This article has multiple issues. Please help improve it or discuss these issues on the talk page. (Learn how and when to remove these template messages)(Learn how and when to remove this template message)
Esmarch bandage (also known as Esmarch's bandage for surgical haemostasis or Esmarch's tourniquet) in its modern form is a narrow (5 to 10 cm wide) soft rubber bandage that is used to expel venous blood from a limb (exsanguinate) that has had its arterial supply cut off by a tourniquet. The limb is often elevated as the elastic pressure is applied.The exsanguination is necessary to enable some types of delicate reconstructive surgery where bleeding would obscure the working area. A bloodless area is also required to introduce local anaesthetic agents for a regional nerve block. This method was first described by Augustus Bier in 1908.( (Translated and reprinted in Survey of Anesthesiology1967,11, 293-)
The original version was designed by Friedrich von Esmarch, professor of surgery at the University of Kiel, Germany, and is generally used in battlefield medicine. Esmarch himself had been Surgeon General to the German army during the Franco-German War. It consisted of a three-sided piece of linen or cotton, the base measuring 4 feet and the sides 2 feet 10 inches. It could be used folded or open, and applied in thirty-two different ways. An improved form was devised by Bernhard von Langenbeck later on.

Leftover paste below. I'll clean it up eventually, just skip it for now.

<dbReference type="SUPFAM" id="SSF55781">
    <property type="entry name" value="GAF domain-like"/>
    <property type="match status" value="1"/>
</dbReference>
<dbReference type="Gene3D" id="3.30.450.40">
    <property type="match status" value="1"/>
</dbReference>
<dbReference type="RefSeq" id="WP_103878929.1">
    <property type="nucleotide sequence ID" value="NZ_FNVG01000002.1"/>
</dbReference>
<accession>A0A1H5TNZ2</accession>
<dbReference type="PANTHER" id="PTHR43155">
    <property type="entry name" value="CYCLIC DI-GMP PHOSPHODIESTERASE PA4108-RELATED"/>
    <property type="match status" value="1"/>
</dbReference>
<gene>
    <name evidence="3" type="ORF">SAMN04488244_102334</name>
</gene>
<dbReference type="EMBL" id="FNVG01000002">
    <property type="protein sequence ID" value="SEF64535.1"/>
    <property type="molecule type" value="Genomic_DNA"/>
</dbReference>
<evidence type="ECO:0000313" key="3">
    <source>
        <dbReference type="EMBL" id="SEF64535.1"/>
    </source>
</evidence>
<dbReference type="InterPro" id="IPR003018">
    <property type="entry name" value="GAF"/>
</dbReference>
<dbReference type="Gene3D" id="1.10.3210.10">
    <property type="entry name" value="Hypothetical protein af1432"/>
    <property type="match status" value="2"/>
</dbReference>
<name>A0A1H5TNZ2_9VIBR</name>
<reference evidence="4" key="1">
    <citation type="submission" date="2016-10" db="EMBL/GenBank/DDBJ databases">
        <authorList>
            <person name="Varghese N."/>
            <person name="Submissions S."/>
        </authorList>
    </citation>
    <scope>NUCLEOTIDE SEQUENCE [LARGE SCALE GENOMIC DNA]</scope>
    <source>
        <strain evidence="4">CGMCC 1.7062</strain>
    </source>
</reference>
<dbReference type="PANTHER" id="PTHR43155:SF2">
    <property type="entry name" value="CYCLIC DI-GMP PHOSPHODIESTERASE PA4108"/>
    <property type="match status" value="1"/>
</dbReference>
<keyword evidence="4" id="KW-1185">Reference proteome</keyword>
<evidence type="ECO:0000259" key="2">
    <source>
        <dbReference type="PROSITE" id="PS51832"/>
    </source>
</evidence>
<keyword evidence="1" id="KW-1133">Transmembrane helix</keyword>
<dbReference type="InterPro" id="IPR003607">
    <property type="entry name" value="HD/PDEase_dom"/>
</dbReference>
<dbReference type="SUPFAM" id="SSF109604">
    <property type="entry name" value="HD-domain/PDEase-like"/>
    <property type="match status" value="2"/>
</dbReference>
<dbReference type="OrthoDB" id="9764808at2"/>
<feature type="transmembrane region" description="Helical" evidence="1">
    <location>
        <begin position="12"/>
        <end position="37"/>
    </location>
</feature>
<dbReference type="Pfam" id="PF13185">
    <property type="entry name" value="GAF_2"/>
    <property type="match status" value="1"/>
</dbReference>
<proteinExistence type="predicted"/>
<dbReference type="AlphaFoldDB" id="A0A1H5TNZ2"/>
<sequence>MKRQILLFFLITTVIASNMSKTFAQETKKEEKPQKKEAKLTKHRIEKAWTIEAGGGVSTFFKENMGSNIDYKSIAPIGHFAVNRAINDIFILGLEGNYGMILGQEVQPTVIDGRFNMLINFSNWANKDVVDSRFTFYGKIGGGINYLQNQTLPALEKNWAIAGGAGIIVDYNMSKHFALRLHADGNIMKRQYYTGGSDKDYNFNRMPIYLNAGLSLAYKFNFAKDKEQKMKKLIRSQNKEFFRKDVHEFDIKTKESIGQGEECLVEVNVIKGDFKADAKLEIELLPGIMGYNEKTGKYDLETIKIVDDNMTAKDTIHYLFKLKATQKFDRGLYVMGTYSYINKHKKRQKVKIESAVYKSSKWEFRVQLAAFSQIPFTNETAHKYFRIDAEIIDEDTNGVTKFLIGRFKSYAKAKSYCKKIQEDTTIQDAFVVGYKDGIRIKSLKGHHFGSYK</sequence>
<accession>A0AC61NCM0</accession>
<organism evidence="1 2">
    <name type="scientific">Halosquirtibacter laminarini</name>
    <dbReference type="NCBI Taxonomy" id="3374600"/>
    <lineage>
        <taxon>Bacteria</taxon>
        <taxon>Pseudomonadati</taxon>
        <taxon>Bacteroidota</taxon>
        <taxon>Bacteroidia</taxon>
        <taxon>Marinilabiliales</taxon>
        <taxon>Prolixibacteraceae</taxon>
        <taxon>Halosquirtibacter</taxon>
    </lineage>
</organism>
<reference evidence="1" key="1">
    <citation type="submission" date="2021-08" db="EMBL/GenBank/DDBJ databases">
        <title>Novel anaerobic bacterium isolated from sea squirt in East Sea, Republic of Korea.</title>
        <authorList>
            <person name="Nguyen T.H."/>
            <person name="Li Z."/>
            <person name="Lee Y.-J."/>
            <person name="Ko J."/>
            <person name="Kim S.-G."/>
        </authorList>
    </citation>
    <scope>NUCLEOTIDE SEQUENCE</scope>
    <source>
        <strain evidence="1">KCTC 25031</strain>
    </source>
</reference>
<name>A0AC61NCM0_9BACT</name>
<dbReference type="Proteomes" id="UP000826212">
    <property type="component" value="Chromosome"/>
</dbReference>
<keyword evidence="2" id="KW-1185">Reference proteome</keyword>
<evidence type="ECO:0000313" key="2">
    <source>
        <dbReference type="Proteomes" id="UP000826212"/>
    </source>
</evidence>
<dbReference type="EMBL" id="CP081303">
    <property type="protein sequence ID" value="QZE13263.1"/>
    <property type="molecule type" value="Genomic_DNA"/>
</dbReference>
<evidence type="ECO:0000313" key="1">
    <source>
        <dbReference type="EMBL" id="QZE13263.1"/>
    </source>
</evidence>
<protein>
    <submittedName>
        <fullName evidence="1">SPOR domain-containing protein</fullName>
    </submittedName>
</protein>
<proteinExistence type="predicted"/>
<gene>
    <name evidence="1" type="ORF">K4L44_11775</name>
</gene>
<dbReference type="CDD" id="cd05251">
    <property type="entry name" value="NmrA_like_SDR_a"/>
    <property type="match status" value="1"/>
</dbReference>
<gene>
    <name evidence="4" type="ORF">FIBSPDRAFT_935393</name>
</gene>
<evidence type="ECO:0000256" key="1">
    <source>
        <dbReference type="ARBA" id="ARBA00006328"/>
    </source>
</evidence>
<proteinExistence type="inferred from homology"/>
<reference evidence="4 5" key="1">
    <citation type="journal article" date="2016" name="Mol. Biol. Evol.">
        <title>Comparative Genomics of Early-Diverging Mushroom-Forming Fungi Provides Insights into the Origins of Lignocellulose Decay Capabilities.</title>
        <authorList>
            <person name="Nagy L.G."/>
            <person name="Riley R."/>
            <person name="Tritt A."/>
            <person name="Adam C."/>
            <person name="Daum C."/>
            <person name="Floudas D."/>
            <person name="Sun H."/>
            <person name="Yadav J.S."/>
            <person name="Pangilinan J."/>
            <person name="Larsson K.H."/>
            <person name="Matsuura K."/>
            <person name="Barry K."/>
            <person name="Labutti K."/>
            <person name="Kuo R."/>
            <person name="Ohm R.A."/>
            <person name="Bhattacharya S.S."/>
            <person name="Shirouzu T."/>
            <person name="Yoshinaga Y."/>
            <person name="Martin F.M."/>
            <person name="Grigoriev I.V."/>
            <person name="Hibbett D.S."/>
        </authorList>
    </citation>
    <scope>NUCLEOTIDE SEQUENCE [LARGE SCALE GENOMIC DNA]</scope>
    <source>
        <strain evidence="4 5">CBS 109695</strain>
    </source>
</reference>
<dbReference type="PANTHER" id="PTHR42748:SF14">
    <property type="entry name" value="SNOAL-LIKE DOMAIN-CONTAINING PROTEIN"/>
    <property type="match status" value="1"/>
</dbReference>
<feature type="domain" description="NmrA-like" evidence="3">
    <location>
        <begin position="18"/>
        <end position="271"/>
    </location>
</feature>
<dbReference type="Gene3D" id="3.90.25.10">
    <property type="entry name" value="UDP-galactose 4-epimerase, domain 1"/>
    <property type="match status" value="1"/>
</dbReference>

Esmarch bandages are also used by cardiac surgeons in delayed mediastinal closure for patients who have experienced certain complications post cardiac surgery (e.g. myocardial oedema or severe postoperative bleeding).
This article incorporates text from a publication now in the public domain: Chisholm, Hugh, ed. (1911). "Esmarch, Johannes Friedrich August von". Encyclopædia Britannica. 9 (11th ed.). Cambridge University Press. p. 771.
- Josa, M; Khuri, S. F; Braunwald, N. S; Vancisin, M. F; Spencer, M. P; Evans, D. A; Barsamian, E. M (1986). "Delayed sternal closure. An improved method of dealing with complications after cardiopulmonary bypass". The Journal of Thoracic and Cardiovascular Surgery. 91 (4): 598–603. PMID 3959580.
|This article related to medical equipment is a stub. You can help Wikipedia by expanding it.|